Most of us have probably at some point been hurt by someone by their actions or words, right? Maybe you were betrayed by a partner, maybe a family member did something hurtful or perhaps you were subjected to verbal abuse. Anger or resentment from these experiences are normal, maybe you even thought about how to get your revenge. I know I have. The bitterness or thoughts of vengeance are, however, not helpful. After experiencing bullying in school, I used to imagine how I would revenge those who did it. I could repeat it over and over in my head, or come up with new ideas on how I would make them suffer the most. This went on for quite some time, but at some point, I realized that no matter how much pain and anger I felt, it would not affect the bullies. For my own peace of mind – but without thinking that what happened was in any way acceptable – I had to let the anger go. I accepted that it had happened, without thinking what they did was okay.
Of course, hurting people can come in many shapes and forms. It can be about someone saying something, doing something or not doing something. The people doing this might do so with the purpose to be mean, or they may not even know that they are hurting others.
We all need to detach ourselves from the negative situations or relationships that are holding us back. Hurting others, or revenging, will not help us move forward in a positive way. Forgiving others for what they have done will set you above them. I do know that forgiving is easier said than done, I am not sure I have fully forgiven the bullies, but I have decided to think about them as a weak people who simply did not know better. Thinking about them as the weak ones made me able to move on and stop feeling resentment. That is the first step toward forgiveness. That said, I would never want to see or speak to them again. The point is that I am not letting the unproductive anger steer my mind anymore. And it certainly does not mean that I think what they did was acceptable. Forgiving is not about thinking that what someone has done to you is acceptable, forgiving is about freeing yourself from that person’s actions. It is not about forgetting, either. It simply means that what happened is no longer relevant moving forward, except the life lessons it may have taught you. You will no longer let that person and situation negatively impact your life. Forgiveness will help you heal.
If you hold on to the anger or bitterness, you might find yourself bringing those feelings into your new relationships. You can be so consumed by these negative thoughts that you can’t enjoy the present, become anxious or depressed and even think that your life lacks meaning or purpose. To forgive, or practice acceptance, we need to understand how forgiveness or acceptance can positively affect your life from now on. We need to identify who needs to be forgiven and what exactly it is that they did.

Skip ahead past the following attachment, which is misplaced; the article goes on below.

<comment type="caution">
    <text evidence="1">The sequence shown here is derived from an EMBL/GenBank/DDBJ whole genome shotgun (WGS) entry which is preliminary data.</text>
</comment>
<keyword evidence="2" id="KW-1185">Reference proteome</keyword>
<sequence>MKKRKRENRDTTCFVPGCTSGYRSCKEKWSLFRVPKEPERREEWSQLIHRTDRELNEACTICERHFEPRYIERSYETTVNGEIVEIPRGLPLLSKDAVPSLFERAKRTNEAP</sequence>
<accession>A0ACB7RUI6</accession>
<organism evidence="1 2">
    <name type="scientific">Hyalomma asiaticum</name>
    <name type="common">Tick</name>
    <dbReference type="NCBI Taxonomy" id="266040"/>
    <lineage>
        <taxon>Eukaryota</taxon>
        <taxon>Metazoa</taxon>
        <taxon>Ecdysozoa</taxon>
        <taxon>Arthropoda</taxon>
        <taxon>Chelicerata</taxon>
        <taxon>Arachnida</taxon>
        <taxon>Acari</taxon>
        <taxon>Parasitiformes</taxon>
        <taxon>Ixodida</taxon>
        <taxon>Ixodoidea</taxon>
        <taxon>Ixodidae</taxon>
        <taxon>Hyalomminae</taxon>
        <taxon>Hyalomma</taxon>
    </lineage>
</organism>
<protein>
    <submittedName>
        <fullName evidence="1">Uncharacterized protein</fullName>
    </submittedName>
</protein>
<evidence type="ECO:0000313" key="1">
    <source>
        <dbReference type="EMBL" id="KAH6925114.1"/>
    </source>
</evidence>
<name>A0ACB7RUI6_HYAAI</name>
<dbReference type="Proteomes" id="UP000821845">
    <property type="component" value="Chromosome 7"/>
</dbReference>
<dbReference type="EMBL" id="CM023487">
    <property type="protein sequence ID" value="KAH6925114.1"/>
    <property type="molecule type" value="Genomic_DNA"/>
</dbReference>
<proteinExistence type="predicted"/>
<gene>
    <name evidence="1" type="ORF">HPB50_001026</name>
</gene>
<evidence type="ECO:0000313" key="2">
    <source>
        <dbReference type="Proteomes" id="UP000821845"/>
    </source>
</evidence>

Make a choice to forgive, or begin with acceptance to release the anger. You need to know that you are in control of this, you are no longer a victim and you are releasing the control or power that the person had over you. Detach yourself from the negative situations or people who are holding you back.
Forgiving is not about making what someone did to you acceptable, forgiving is about freeing yourself from that person’s action. It is not about forgetting, either. What that person did is simply no longer relevant – except that it taught you a life lesson. You will no longer let that person or situation negatively impact your life. Someone once said that holding resentment and bitterness is like drinking poison while expecting the other person to get ill.
Know that forgiving is a process and it will not happen overnight. Don’t be disappointed with yourself if it takes time. It’s normal. Forgiveness is important for your mental health and can help you move forward. Studies have shown that it can enhance your optimism, boost your mood and works as a kind of guard against stress (like cortisol and adrenaline), anxiety, depression and anger.
However, in some cases forgiveness might not be the best solution. Some studies suggest that victims of sexual abuse can be more empowered when they allow themselves not to forgive the perpetrator, but that is something way deeper than what this article is about and I won’t go into it here. My advice is for people who have experienced hurtful words and actions. I am not an expert in forgiveness when it comes to traumatic experiences, and I know that abuse is a lot harder to forgive (and perhaps shouldn’t be forgiven).
Remember to also forgive yourself for the bad things you might have done. And make sure you don’t easily forgive anyone or anything, as that could be a sign of not standing up for oneself.
Simply wanting to forgive or experience acceptance is the step in the right direction of healing and the direction of living your life more peacefully.
A peaceful mind is the way to a happier life. Don’t you agree?
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